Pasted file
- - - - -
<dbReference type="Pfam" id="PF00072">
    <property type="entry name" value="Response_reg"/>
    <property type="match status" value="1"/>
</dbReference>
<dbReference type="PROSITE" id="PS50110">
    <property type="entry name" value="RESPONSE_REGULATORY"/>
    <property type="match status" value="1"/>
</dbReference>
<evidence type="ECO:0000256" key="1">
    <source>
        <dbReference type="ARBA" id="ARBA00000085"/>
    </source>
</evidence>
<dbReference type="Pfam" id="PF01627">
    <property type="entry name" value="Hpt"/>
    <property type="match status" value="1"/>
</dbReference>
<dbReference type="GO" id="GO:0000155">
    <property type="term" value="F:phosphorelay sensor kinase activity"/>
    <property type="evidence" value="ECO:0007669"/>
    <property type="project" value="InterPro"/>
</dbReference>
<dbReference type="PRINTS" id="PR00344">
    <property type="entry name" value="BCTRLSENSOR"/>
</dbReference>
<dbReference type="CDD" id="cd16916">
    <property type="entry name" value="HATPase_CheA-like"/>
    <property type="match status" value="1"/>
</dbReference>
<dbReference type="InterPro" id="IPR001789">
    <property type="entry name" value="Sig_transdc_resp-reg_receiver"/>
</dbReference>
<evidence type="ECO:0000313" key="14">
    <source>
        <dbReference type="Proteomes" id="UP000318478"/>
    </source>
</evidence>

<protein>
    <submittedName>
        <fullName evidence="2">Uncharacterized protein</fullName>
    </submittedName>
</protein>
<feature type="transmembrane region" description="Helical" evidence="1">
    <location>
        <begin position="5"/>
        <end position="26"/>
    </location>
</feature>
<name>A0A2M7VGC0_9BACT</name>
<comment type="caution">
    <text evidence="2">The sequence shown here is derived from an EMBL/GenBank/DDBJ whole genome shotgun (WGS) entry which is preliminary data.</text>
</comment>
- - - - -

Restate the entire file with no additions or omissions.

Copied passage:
<dbReference type="Pfam" id="PF00072">
    <property type="entry name" value="Response_reg"/>
    <property type="match status" value="1"/>
</dbReference>
<dbReference type="PROSITE" id="PS50110">
    <property type="entry name" value="RESPONSE_REGULATORY"/>
    <property type="match status" value="1"/>
</dbReference>
<evidence type="ECO:0000256" key="1">
    <source>
        <dbReference type="ARBA" id="ARBA00000085"/>
    </source>
</evidence>
<dbReference type="Pfam" id="PF01627">
    <property type="entry name" value="Hpt"/>
    <property type="match status" value="1"/>
</dbReference>
<dbReference type="GO" id="GO:0000155">
    <property type="term" value="F:phosphorelay sensor kinase activity"/>
    <property type="evidence" value="ECO:0007669"/>
    <property type="project" value="InterPro"/>
</dbReference>
<dbReference type="PRINTS" id="PR00344">
    <property type="entry name" value="BCTRLSENSOR"/>
</dbReference>
<dbReference type="CDD" id="cd16916">
    <property type="entry name" value="HATPase_CheA-like"/>
    <property type="match status" value="1"/>
</dbReference>
<dbReference type="InterPro" id="IPR001789">
    <property type="entry name" value="Sig_transdc_resp-reg_receiver"/>
</dbReference>
<evidence type="ECO:0000313" key="14">
    <source>
        <dbReference type="Proteomes" id="UP000318478"/>
    </source>
</evidence>

<protein>
    <submittedName>
        <fullName evidence="2">Uncharacterized protein</fullName>
    </submittedName>
</protein>
<feature type="transmembrane region" description="Helical" evidence="1">
    <location>
        <begin position="5"/>
        <end position="26"/>
    </location>
</feature>
<name>A0A2M7VGC0_9BACT</name>
<comment type="caution">
    <text evidence="2">The sequence shown here is derived from an EMBL/GenBank/DDBJ whole genome shotgun (WGS) entry which is preliminary data.</text>
</comment>